02 June 2010

Something I wrote

A while ago, I began writing for Helium. I wrote a few pieces and then stopped, not feeling like I was cut out for the program. I received an email this morning about an article I had written on the Catholic wife's role in marriage. The email was from the woman who had come up with the topic, and stated that it was "exactly what she was looking for." I thought I would share it here:

There is a common misconception in society that the Catholic Church degrades women by not allowing them to become priests. The Catholic Church actually elevates the role of woman in her role as a wife and mother. God gave us the distinct privilege of doing something that men cannot do-bear children. This aspect of being a woman in the Catholic Church begins with being a wife.
Society today has, unfortunately, come to the point where many choose to not commit to marriage, and instead, to co-habit. It is as if people need a trial period before making that leap of faith not only in the person you are with but in yourself. If they marry, they always know that divorce is an out, that they can get a do-over. This concept is a far cry from what the Catholic Church asks of its members. Part of the role of a Catholic wife begins even before a marriage takes place. It is the decision to take that leap. To say, "I am going to commit to you for the rest of my life."

Marriage is a partnership. It is a balance of give and take. As a wife, part of her role is to know when she needs to give. I am a Catholic wife, as was my mother before me. It may sound traditionalist, however, I feel that in a marriage, and in the establishment of a family, the woman is often the one who sets the faith tone of the household. He always tells people that he knew that his faith would deepen when he met his wife. His saying, "All it takes is a good Catholic woman." I am so blessed that I am that woman.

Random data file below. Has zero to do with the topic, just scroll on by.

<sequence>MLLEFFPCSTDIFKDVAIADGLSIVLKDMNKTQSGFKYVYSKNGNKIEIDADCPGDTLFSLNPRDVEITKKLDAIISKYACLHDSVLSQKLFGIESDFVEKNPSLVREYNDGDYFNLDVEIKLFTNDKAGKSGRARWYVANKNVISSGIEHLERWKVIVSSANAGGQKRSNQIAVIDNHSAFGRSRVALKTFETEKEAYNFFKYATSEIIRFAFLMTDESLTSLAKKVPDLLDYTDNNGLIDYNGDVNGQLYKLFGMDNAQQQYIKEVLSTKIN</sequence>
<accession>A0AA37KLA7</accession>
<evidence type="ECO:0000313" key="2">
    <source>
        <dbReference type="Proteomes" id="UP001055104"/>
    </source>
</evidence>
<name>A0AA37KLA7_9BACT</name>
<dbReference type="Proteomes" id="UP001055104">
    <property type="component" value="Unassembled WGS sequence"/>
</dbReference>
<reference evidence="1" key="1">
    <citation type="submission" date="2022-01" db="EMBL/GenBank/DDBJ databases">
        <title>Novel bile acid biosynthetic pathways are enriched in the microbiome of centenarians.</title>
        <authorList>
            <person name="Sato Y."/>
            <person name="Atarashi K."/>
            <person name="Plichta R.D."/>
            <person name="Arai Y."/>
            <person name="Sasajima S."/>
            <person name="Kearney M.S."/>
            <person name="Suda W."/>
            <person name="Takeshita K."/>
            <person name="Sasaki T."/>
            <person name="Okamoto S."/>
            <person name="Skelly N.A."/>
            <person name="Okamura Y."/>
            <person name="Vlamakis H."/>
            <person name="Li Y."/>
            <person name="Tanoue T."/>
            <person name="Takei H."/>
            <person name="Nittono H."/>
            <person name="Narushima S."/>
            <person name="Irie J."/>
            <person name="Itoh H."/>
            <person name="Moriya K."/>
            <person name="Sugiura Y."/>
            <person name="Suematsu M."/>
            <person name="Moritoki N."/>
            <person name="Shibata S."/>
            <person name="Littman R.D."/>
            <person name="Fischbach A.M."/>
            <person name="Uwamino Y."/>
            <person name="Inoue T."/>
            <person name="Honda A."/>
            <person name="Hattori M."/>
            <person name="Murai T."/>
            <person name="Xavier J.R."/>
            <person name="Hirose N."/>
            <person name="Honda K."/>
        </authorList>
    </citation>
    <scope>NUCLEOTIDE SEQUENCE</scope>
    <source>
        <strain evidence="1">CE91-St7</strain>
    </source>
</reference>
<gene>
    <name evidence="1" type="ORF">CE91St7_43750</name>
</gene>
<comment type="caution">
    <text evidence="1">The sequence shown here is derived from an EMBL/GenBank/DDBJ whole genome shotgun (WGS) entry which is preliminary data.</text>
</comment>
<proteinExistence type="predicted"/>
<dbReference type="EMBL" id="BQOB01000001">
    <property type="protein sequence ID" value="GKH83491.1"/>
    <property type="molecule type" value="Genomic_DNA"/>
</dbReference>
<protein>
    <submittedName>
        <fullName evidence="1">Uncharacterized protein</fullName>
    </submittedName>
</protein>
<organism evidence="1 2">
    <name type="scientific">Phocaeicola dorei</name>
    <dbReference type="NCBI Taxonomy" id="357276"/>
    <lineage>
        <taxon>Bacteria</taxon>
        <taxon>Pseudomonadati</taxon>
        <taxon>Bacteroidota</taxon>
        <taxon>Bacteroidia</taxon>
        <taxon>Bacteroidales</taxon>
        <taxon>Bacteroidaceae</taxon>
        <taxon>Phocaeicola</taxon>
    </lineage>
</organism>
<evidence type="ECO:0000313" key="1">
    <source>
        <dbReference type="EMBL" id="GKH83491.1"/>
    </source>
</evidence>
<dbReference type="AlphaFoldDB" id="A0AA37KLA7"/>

Again, this may sound traditionalist when compared to today's society, but a part of my role as a Catholic wife is to really be present to my husband and what he needs. I also need to pray-pray that I am a good wife, and pray that he is a good husband. As long as prayer and open communication exist, we can't go wrong.

I have friends who have chosen to not take their husbands' surname when they marry. Although there is no value judgment attached to this, for me, the decision to take my husband's name was easy. I gladly took his name in the interest of uniting us as a family. Some people may cry that this is wrong, that I have lost a part of myself by doing this. I, however, say that I am the same woman, and in fact, I am stronger for it. Being a wife and mother has empowered me in a way I have never thought possible. I can thank my husband and my Catholic upbringing for that.


Jamie Jo said...

Beautiful! I agree 100%

It was also an honor for me to take my husband's name, and I KNOW it made hime feel good and proud. I think it's kind of giving a little of ourselves right from the beginning.

gramma2many said...

Therese, this is actually a Christian Womans role in a marriage. As far as women becoming priests or ministers, there is a passage in the
Bible that clearly states that women are to remain silent in the Temple.
We are not to be teachers of men, however, we do have a very important role in the raising of our children and teaching younger women. God uses us, and has given us a very special role on earth.
This is a very good article and I hope there are younger women who read it and profit form it.
Love you:)

gramma2many said...

And profit from it. Should have proof read:)

Sarah Oldham said...

I'm attached to my husband, not my name. I love being ONE in body as well as NAME. Love this article!

Gardenia said...

Beautifully said, Therese.